By Howard Korder
Directed by Jonathan Berry
Produced by Steep Theatre Company
If all US History were this interesting, maybe people would stop making the same mistakes.
The joy of the Chicago theatre scene is that anyone with a vision can create theatre, and sometimes it works and sometimes it does not. Steep Theatre Company has always found the wherewithal to create compelling theatre, and The Hollow Lands is no exception.
The Hollow Lands is an ambitious 14-actor, 30 character historical epic about America’s early pioneers spanning over forty years (1815-1857) throughout all of the United States.
The protagonist is Jim Newman, an impressive performance by Jeremy Fisher, a likable and honest Irish immigrant. His journey has a rocky start, but quickly picks up when Chase, a liquor salesman who takes an interest in him has an unfortunate twist of fate. Fast-forward three years and Jim is a new man in social and economical stature, married and expecting a child. Things take a turn when Hayes (in an wonderfully larger than life performance by Yosh Hayashi) seduces Jim with the prospect of instant gratification, disguised as The American Dream.
“We need not dream. Only reach out, sir. Reach out and close . . . your . . fingers”.
The third act takes place twenty years after the second. This act shows ramifications of the decisions made by Jim and Hayes, and attempts to wrap the story up.
Howard Korder, best known for Search and Destroy (produced by Steep in 2001) and the Pulitzer Prize nominated Boy’s Life, uses The Manifest Destiny and The pursuit of The American Dream as his central metaphors in this epic tale. I applaud Korder for having the courage air this country’s dirty laundry, resulting in some emotionally harrowing moments. The Hollow Lands, an engaging, although not always entertaining piece of work. The first two acts are air tight, but the third act lost focus and became heavy handed.
However, director Jonathan Berry’s production makes up for the flaws. The play clocks in at three hours, but time flies with the necessary weight and pace given to each moment and scene. Berry moves the cast of 14 through the intimate space with grace and ease, creating beautiful and detailed stage pictures. I commend the cast for showing character types, without falling into stereotype. Lightning Designer Brandon Wardell did a fine job creating multiple locations, while establishing mood and highlighting subtext. Make-up Artist Mieka van der Ploeg must be commended for creating realistic scars and age make-up in such an intimate space. The Hollow Lands is a fine display of Steep Theatre’s signature ensemble acting with each cast member having at least one moment to shine.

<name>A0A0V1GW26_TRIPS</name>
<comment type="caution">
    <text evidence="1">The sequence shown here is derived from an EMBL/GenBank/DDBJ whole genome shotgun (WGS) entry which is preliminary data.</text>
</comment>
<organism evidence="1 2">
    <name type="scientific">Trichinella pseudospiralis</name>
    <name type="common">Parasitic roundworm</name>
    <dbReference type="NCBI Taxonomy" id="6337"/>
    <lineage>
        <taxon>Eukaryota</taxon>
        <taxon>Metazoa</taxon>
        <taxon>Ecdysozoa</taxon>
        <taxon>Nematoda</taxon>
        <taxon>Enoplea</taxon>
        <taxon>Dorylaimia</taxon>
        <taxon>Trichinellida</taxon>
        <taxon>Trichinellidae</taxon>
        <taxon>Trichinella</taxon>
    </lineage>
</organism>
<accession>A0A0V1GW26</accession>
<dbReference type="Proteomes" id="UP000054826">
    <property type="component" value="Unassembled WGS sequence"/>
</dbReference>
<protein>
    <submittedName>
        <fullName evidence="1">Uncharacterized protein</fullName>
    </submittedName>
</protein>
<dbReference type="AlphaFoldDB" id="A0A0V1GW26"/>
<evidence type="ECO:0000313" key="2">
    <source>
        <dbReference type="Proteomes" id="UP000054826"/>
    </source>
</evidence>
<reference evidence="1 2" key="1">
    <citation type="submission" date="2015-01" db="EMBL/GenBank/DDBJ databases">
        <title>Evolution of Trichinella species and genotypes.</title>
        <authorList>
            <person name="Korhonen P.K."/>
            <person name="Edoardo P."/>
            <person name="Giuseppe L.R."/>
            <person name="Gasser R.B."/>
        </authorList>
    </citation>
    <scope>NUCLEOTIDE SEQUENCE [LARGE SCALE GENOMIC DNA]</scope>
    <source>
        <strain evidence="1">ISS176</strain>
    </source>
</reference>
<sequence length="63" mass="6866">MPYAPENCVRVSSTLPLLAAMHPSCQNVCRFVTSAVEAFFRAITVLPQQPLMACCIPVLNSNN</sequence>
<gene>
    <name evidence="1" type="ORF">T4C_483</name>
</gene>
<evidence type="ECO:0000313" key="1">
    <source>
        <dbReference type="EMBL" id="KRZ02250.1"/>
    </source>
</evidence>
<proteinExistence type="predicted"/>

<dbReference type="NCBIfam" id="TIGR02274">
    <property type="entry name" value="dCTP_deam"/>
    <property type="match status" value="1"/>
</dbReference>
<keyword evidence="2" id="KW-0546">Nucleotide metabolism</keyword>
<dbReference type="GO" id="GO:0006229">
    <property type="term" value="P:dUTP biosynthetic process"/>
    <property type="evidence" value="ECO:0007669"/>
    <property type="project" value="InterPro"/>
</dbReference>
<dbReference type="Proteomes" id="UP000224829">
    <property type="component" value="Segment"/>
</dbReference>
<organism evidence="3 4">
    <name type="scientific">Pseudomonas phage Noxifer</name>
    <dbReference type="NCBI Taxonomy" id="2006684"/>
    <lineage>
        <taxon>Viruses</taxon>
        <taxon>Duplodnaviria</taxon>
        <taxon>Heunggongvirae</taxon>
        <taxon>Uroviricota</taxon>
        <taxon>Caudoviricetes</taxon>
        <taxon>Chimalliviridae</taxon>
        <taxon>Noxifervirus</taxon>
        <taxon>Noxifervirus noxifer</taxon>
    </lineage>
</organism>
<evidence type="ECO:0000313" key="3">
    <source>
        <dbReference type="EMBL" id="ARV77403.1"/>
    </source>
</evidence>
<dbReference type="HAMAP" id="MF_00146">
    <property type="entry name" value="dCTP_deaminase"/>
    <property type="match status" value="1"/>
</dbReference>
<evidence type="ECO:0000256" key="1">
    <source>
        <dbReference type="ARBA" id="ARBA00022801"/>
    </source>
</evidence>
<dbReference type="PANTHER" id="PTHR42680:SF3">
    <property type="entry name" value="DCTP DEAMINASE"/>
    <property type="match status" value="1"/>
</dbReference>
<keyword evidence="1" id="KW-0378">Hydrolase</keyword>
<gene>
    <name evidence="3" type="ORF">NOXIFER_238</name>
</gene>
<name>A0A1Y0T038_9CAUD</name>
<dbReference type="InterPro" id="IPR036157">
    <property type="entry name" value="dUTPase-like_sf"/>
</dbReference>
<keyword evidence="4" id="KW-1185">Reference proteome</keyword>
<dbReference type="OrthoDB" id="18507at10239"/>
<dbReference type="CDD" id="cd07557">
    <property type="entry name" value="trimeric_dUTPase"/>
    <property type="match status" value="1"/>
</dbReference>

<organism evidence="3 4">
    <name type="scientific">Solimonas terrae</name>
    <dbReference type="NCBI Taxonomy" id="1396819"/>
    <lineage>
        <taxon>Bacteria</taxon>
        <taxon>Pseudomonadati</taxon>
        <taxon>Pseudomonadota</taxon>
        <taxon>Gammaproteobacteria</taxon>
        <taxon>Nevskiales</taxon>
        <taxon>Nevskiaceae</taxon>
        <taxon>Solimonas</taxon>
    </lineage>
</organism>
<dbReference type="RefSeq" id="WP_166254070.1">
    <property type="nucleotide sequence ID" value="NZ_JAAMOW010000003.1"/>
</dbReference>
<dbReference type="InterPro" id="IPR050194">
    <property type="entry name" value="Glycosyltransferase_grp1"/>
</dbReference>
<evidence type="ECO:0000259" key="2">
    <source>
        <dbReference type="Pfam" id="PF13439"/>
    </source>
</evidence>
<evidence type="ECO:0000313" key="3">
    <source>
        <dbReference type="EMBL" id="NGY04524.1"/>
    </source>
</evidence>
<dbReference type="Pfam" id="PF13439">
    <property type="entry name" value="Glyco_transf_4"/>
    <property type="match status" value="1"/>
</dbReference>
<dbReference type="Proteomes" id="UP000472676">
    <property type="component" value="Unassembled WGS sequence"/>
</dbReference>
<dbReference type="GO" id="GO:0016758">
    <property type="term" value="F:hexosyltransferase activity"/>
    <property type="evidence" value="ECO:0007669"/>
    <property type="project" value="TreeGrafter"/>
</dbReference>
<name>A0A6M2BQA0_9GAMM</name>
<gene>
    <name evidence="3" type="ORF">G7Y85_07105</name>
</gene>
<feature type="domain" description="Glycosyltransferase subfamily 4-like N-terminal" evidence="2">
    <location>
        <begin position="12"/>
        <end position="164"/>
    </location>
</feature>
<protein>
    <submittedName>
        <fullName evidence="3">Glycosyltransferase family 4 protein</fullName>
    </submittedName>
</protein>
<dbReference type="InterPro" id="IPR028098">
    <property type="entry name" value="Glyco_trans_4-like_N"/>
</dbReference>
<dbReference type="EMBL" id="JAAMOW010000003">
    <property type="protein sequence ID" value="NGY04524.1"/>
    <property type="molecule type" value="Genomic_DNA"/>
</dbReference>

Steep Theatre Company, Chicago IL, www.steeptheatre.com or call (312) 458-0722, tickets are $18, Thursday, Friday and Saturday nights at 8pm, running time is 3 hours with two ten-minute intermission(s), Steep’s new location is conveniently located at 1115 West Berwyn, located by the Berwyn Red Line stop and is within blocks of the #92, #36, #147, and #151 buses. Through August 1.
Editor’s Note: I agree with Chris Arnold’s review of The Hollow Lands. Let me add that Steep Theatre usually mounts terrific ensemble works–this one is an example of how ensemble theatre should work. I especially enjoyed Jeremy Fisher’s Jim Newman—the lead character. Fisher deftly shows the way. Steep’s new digs are a treat. Storefront theatre shines here.